You have probably heard the terms malware, adware and spyware before, in which case you know that they refer to different types of unwanted software designed to damage your computer, bombard you with annoying popups, or steal your information.
A recent form of malware growing in popularity is ransomware which, as the name implies, attempts to profit by requesting a ransom for access to your files or computer.
One of the older forms of ransomware locks a victim’s computer on startup, providing a message claiming that their computer has been locked by the FBI due to illegal activities, and requesting they pay a fine to unlock it.
There are several signs this is a scam, ranging from typos to a request for payment in bitcoin, which is typically a preferred payment method for scammers.
In addition, the FBI does not utilize such methods in cases of actual illegal activity and would likely seize the computer itself to investigate its contents.
The software works by adding itself to the system registry. Once it is activated, it then sets itself up to run on start up.
In some cases the user may be able to use Ctrl+Alt+Delete to kill the process, but most well-coded versions will lock the keyboard and desktop completely, requiring the user to boot into safe mode or use the command line to remove it from the registry and delete the start-up files.
The more dangerous forms of ransomware don’t lock your computer but instead, encrypt your files upon activation and request a fee to decrypt them.
According to WIRED, one of the earlier versions was created in 2013 and is known as CryptoLocker. Within 6 months, half a million users had been infected and the FBI estimated the hackers had made about $27 million from about 1.3 percent of victims who paid the ransom.
Since it uses real encryption, there is no practical way to recover your files without the key. While it’s often not clear whether or not you will actually be provided the key upon payment, some versions will allow you to decrypt a file as evidence that it’s possible.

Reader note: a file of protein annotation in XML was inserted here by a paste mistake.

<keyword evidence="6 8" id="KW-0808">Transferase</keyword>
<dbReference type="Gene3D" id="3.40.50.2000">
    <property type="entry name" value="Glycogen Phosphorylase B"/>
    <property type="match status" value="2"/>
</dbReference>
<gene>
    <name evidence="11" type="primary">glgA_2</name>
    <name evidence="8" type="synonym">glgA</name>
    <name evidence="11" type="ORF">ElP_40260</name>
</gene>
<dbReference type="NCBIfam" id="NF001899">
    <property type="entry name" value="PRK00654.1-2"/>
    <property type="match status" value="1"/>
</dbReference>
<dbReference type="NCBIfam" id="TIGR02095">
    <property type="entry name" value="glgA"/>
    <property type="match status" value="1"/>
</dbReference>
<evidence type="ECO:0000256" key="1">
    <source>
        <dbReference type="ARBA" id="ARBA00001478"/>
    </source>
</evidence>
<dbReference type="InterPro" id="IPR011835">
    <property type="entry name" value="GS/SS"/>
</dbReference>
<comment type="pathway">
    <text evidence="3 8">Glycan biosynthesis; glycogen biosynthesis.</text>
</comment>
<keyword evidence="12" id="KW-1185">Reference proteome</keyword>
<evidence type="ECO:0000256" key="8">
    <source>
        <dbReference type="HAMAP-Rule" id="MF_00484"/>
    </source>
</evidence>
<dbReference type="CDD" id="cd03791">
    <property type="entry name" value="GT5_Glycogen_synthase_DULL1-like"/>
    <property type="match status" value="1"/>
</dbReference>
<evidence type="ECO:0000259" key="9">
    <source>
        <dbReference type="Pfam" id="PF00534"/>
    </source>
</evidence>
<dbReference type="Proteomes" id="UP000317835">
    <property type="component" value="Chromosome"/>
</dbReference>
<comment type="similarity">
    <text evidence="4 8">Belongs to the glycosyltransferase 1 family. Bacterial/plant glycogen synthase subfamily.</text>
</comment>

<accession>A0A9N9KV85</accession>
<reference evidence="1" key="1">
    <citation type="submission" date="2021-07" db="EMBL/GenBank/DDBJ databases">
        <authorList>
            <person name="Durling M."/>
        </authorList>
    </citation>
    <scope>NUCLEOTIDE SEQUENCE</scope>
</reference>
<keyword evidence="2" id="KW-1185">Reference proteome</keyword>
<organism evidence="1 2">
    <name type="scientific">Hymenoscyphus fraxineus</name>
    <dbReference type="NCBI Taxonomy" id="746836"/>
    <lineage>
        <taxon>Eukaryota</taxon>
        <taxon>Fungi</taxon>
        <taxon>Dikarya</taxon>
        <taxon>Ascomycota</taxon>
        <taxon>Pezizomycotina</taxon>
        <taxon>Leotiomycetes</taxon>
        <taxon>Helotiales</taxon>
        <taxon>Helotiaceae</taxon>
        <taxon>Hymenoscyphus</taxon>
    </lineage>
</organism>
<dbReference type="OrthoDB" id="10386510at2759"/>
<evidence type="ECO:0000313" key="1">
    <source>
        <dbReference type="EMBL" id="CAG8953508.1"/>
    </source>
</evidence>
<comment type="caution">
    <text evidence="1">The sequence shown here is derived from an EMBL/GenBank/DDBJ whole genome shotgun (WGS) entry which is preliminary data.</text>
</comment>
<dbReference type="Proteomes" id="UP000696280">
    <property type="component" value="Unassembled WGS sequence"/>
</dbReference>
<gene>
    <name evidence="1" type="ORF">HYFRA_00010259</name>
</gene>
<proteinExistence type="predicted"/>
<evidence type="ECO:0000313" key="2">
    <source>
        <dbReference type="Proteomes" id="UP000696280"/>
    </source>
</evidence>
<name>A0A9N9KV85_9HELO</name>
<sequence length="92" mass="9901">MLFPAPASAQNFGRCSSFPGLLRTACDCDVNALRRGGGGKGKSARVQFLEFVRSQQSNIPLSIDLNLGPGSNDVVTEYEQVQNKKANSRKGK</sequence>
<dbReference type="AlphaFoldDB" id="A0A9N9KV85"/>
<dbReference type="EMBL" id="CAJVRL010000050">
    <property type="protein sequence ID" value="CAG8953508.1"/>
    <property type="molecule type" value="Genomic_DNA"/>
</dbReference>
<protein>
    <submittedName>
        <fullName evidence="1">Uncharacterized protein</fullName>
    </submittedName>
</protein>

According to PC Magazine, a group of police departments in Maine gave in and decided to pay a $300 ransom after the data on their shared computer system had been encrypted by ransomware.
According to the FBI website, ransomware has been on the rise this year and there has been an increasing number of drive-by infections, in which users become infected simply from visiting a compromised website.
A recent variant of ransomware threatens to release your files publicly if you don’t pay rather than keeping them encrypted.
According to Trend Micro, the variant currently utilizing this approach is known as Chimera and has been spreading around Germany since September. The software typically comes in the form of an email with a business offer or application which links to a dropbox.
Once it is opened, the software begins encrypting files on both local and network drives, giving them the .crypt extension. It then requests a fee of 2.45 bitcoins (roughly $649) to get your data back.
Furthermore, they threaten to release the data publicly if the fee is not paid, but there’s no evidence that this has ever occurred.